Consequences of turnover: Burnout and high workload were identified not only as triggers, but also as consequences of turnover. All ten managers indicated that burnout and high workload related to turnover impacted their own workload and job quality, while nine identified similar effects on remaining team members (including RDs). A common sentiment was that managers were “constantly recruiting new staff” (P01). Recruitment and hiring were “quite a process…from getting approvals and getting job postings to interviewing” (P02), training and orientation.
These tasks can take “time away from actually leading practice, addressing practice issues and looking at…expanding programs, securing funding…making proposals to advocate for the profession” (P04). This can perpetuate circumstances where coverage of particular units or programs is insufficient to meet the dietetic needs of clients and patients.
Various impacts on the team were reported to result from having to pick “up the slack for people that have gone on” (P02) and/or from the increased workload associated with training new staff (P02,03,06,09,10). Staffing changes can create a “domino effect” (P09) where multiple people shift positions as a result of the first turnover event. P09 noted how the team must adapt when there is turnover and learn to “trust the new person coming in” (P09); frequent turnover can “decrease trust from the unit level in our department because we aren’t able to meet the demands of the unit” (P10).
All ten respondents identified impacts on clients and patients resulting from RD turnover. Commonly noted impacts included: delayed nutrition care (P02, 03,04,06,10), in particular delays triggered by lengthened waitlists (P03,04,06,10) and cancelled clinics (P04); prolonged hospital stays (P02,04), which may result from delayed discharge planning (P04) and/or malnutrition (P10), and; less skilled nutrition care while inexperienced RDs build experience (P07,09). These impacts were notable even when there was no gap in service as new RDs are “usually less efficient at first so there’s still fewer people getting seen or it takes longer to get to them” (P03). A risk of delaying RD-provided nutrition care, particularly in outpatient settings, was raised by P06:
“when people are waiting a long time to see a dietitian…I believe that they will search out different forms of information and there is a whole pile of it that is not a very high quality in the public sphere, and I think that people may or may not engage in seeing a dietitian if they have to wait too long” (P06).
Additionally, as noted by P10, patients or clients with time-sensitive issues/concerns, such as prenatal clients, bear greater risk as a result of delayed nutrition care.
Several respondents (P01,07,08) indicated that “patients have seen lots of different people [RDs] and they feel that there’s a lack of continuity” (P01). P08, speaking to practice in the long-term residential care setting indicated that “residents develop relationships with the staff because” they “provide care to people through an extended time period” and that there may be “some frustration on the part of patients that they have to catch people up to what their history has been” (P08)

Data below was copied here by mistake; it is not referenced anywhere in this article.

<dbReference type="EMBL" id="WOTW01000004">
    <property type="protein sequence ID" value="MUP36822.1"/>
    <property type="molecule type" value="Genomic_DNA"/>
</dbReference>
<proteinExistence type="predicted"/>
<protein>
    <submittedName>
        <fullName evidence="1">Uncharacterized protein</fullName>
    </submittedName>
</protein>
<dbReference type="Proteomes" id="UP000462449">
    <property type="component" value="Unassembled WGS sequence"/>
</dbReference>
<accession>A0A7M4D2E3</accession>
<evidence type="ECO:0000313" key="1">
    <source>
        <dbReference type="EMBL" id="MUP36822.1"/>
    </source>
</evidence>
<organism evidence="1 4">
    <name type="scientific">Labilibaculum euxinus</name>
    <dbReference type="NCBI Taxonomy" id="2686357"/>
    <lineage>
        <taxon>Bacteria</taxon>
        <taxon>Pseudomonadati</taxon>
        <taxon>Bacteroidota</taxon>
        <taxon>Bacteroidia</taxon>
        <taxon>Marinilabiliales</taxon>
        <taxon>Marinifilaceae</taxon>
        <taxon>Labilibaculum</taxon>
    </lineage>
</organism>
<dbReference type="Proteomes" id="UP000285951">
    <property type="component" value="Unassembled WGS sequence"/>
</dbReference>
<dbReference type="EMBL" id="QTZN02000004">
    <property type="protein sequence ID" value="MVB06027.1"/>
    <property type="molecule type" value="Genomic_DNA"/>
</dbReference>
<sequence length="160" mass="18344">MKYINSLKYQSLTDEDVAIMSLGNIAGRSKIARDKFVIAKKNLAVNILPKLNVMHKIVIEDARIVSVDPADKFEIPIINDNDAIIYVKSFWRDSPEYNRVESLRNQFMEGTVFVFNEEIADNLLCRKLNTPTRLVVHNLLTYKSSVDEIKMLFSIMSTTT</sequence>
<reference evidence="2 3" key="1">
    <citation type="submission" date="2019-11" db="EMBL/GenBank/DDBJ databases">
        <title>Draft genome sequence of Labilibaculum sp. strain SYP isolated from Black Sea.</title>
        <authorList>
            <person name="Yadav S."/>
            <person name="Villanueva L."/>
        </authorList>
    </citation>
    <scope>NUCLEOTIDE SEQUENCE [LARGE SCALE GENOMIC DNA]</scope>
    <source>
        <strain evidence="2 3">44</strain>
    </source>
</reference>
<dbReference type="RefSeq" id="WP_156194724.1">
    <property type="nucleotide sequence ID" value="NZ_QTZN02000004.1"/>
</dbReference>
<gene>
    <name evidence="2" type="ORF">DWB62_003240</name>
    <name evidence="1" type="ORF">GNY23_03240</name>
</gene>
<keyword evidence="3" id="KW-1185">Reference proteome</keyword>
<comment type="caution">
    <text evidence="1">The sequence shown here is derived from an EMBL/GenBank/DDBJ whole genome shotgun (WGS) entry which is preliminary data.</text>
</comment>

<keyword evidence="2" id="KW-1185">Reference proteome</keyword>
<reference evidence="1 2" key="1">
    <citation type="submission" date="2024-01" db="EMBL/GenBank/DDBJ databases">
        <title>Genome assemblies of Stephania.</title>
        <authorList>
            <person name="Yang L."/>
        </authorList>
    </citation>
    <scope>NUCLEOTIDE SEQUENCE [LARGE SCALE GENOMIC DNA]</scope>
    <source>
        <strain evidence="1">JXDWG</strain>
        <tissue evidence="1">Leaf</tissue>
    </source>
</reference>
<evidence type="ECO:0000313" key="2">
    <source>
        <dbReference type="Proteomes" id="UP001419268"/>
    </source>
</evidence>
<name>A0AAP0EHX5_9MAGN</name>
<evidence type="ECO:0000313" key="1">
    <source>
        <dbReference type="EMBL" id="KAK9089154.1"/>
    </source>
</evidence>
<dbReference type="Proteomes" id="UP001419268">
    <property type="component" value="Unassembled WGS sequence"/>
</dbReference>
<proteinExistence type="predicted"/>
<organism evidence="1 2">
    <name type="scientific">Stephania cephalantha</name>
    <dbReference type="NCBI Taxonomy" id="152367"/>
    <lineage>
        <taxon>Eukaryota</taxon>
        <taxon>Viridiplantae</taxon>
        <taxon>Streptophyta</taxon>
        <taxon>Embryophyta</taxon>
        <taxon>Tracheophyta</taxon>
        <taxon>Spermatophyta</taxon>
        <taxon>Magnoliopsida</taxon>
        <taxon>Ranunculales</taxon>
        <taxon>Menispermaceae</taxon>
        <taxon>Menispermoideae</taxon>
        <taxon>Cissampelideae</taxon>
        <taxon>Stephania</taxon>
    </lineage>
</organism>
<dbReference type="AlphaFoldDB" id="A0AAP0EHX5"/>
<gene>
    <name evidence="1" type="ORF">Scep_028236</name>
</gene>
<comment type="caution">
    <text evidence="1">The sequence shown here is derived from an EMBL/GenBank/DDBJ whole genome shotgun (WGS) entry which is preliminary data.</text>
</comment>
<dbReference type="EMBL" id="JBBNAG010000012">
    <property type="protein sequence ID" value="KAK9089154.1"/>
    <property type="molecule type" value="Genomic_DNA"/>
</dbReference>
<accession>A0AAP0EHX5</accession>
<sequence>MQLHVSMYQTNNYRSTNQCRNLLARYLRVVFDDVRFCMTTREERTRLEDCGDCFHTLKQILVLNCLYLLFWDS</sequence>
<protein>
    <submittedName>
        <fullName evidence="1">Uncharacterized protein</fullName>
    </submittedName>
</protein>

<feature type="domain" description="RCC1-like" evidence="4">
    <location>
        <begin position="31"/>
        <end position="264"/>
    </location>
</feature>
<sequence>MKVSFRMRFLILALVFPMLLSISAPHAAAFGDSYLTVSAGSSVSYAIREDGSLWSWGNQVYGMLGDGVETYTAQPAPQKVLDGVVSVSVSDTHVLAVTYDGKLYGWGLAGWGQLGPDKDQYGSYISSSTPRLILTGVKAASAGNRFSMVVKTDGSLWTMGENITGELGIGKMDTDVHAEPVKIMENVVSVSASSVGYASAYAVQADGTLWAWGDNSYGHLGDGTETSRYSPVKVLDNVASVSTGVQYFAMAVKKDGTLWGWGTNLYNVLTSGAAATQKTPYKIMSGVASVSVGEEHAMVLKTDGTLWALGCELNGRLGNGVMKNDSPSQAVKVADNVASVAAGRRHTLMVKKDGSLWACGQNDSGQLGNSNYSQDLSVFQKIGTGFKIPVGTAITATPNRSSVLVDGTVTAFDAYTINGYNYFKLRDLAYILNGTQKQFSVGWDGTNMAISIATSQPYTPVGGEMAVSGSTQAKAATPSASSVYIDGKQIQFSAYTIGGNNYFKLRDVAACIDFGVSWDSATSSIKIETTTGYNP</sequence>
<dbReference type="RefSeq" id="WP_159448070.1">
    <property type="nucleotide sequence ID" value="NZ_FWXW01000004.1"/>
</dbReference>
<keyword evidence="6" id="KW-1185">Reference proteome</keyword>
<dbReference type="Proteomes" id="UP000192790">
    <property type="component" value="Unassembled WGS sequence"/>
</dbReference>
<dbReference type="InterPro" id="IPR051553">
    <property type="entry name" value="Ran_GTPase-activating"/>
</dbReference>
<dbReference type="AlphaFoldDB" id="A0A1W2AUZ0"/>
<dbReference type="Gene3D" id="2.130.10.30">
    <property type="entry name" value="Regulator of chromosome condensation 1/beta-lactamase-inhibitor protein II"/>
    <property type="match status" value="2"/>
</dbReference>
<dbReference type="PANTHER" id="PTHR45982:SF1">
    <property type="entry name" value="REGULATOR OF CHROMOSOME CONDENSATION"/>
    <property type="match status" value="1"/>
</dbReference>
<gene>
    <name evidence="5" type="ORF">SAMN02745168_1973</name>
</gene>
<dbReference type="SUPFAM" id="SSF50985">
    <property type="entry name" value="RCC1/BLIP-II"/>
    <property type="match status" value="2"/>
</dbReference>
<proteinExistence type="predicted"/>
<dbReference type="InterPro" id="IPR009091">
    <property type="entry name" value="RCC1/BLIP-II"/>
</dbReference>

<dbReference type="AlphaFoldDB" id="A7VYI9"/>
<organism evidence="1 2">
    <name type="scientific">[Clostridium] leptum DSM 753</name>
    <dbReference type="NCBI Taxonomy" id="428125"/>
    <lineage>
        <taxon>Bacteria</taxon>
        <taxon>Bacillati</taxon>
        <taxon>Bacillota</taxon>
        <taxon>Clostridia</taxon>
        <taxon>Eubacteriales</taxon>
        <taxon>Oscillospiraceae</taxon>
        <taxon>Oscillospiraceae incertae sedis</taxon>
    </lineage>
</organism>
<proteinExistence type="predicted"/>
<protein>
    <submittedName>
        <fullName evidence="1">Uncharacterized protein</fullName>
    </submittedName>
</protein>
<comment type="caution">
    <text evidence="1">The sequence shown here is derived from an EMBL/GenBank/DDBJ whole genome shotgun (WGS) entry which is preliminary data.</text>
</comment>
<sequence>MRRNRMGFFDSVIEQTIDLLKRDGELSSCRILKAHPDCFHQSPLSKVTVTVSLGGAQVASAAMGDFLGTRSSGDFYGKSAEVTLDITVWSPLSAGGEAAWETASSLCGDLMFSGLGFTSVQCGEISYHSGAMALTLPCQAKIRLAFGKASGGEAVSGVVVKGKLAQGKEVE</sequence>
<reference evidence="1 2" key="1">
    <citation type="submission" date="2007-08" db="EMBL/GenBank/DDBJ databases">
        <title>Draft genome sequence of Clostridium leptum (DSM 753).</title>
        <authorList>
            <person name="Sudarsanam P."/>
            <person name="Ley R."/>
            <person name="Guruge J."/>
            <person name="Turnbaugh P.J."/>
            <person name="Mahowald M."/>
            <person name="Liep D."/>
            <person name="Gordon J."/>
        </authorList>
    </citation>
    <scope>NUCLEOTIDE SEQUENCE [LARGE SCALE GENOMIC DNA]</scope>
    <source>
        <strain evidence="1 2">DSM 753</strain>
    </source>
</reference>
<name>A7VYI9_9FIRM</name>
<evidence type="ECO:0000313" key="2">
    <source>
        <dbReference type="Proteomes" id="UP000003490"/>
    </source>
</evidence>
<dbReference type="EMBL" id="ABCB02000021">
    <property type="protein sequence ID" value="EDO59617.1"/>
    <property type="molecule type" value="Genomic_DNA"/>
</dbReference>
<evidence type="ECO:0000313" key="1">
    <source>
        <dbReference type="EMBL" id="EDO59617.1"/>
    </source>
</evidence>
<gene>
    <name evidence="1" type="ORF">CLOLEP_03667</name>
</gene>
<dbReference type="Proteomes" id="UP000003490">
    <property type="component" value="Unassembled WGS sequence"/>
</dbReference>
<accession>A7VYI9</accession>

Three managers commented on team dysfunction that could result from RD turnover. In rural locations, frequent turnover in what may be the only position serving the community can result in loss of “the trust of the community”(P07) so that the RD is no longer sought out to participate in client-care or program development because community members begin to think: If the RD is only going to be here “a couple of months…why would we bring her [or him] into these conversations” (P07)? This can result in the loss of “opportunities to make a difference in the community” (P07). In other cases, it may be that non-RD staff step in to fill the void during recruitment and orientation post-RD turnover and then have difficulty stepping back once the new RD is practice-ready (P09).
Managers (three of ten) also called attention to the cost of turnover. P01 noted how when turnover is high she has “to train more,” which drains her budget for RD relief. This meant that remaining RDs may no longer have had access to workload relief or back-fill when needed.
Some of the impacts of turnover were gap-specific, meaning that they occurred only when there was a vacancy in the position while awaiting a replacement RD. Gaps in service are not always the result of failed searches for new staff; “there is often gap in service between the time a person leaves to the time a new person can come in” (P02). In rural areas candidates can “take the better part of a month” before they are able to report to work (P03). Rural communities can also experience long stretches without access to an RD – in P07’s observation, communities “get used to not using the dietitian and then…when we do get a dietitian back in that position, they [the RD] have to rebuild the trust and the whole practice that the previous dietitian had.”